My first idea was a reprise of “amor vincit omnia”, which I had “carved” into one of the building blocks in “Mi Sol Fa”, a visual autobiography I completed just after my mother’s death in 2008. That brief sentence, from Virgil’s Eclogue X, put a kind of period at the end of my mother’s life (even the first four letters of “vincit” constitute her initials, Virginia Irene Newkumet Crawley), but it seemed to veer me off the track that was leading me toward this new image. Having conjured up those still vivid memories from 2008, it seems inevitable to me now that I would toy, in my first revision, with the final words of Catullus’s tribute to his dead brother, “ave atque vale” - “hail and farewell “ - another shard of poetry in my memory’s hoard. My loose drawing of the shapes and layout of the words thoroughly pleased me, on a formal level, but thematically I was even less satisfied. When it finally occurred to me that I missed the invocation to the power of love in “amor vincit omnia”, I remembered a bit of Greek I memorized - was required to memorize - as a part of my undergraduate Classics minor, the opening lines of the only Sappho poem that has survived complete, her prayer to “Poikilothron’ athanat’ Aphrodita” - “deathless Aphrodite on your richly painted throne.” Scanning online samples of 3rd 4th century BC epigraphy seemed to make my decision for me, and even as I arranged and rearranged the original Greek in my second revision I understood for whom the offering of these “richly painted” objects had been clustered on this altar: the goddess who grants us love, which can blind or clarify the mind, and whose chief characteristic is beauty, which can fulfill or defeat our yearnings. Secondary details quickly suggested themselves: a crack near the top of the stone in the shape of Kythera, the Greek island on the shores of which - in some versions of her history - Aphrodite was born from the sea’s “slumbrous sheet of foam” (Tennyson again); pocks mapping a portion of the summer night sky, dense with constellations that iconographically evoke her, or other Olympians closely associated with her - Cygnus the Swan, Delphinus the Dolphin, Sagitta the Arrow, Lyra the Lyre; a shadowy arc tracing a portion of the path of the planet Venus, its symbol attached to it like an amulet; a stylized leaf I copied from a classical wall fragment in Rome: ROMA = AMOR backwards, as ancient Romans were happy to point out. The date, a Roman numeral XII, is scratched into the wall as if with the tip of a knife, and my “M” mark sits between the ten and the two. I borrowed the title from the goddess herself, aka Cytherea.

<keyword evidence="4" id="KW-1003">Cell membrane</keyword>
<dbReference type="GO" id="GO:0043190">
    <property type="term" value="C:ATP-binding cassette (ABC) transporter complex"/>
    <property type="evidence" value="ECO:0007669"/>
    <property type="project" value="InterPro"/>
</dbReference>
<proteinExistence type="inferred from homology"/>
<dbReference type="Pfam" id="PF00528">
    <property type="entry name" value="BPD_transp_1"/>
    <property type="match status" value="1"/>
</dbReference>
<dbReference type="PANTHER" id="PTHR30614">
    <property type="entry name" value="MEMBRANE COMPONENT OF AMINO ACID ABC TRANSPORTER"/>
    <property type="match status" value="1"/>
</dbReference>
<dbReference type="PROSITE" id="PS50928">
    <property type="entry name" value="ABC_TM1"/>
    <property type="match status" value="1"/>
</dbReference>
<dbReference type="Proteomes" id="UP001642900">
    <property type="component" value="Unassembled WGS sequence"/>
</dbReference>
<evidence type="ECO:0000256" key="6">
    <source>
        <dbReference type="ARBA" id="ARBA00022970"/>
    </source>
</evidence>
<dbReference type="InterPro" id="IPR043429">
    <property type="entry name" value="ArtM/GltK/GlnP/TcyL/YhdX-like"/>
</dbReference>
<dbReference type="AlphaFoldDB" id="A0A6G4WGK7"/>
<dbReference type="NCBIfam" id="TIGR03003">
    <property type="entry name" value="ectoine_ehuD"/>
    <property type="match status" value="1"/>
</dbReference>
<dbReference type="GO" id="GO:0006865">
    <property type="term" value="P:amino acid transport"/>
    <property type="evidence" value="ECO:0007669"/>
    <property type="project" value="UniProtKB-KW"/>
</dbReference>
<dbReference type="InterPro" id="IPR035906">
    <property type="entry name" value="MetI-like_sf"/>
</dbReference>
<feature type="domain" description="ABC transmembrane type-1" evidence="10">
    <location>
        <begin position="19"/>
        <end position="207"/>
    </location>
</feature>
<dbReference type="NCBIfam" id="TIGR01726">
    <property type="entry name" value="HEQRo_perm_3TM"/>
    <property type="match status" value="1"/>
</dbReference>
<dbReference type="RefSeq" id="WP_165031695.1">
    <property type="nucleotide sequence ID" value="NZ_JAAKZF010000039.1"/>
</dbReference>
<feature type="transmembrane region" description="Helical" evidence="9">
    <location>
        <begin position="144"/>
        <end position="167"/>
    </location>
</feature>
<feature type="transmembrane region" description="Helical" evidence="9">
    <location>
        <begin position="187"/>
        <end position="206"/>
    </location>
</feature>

When I laid in the rest of the black around the finished center of the image, I stepped back and (as I wrote in my journal) “. . . . . seeing it whole for the first time . . . . . I felt quietly pleased with myself, but less pleased than surprised. In so many ways - now, thirty years into full-time studio work - I think I know what I’m doing, I plan so carefully the future of every image, I can almost see my destination ahead of me, but increasingly I feel these shocks of surprise when I arrive there, put down the chalk, and face, at last, the complete picture’s independent vitality, its utterly delightful and potent strangeness.” Which is, come to think of it, a perfectly sound description of looking for love and finding it. Or, more to the point, being found by it. Aphrodite, on her richly painted throne, would smile.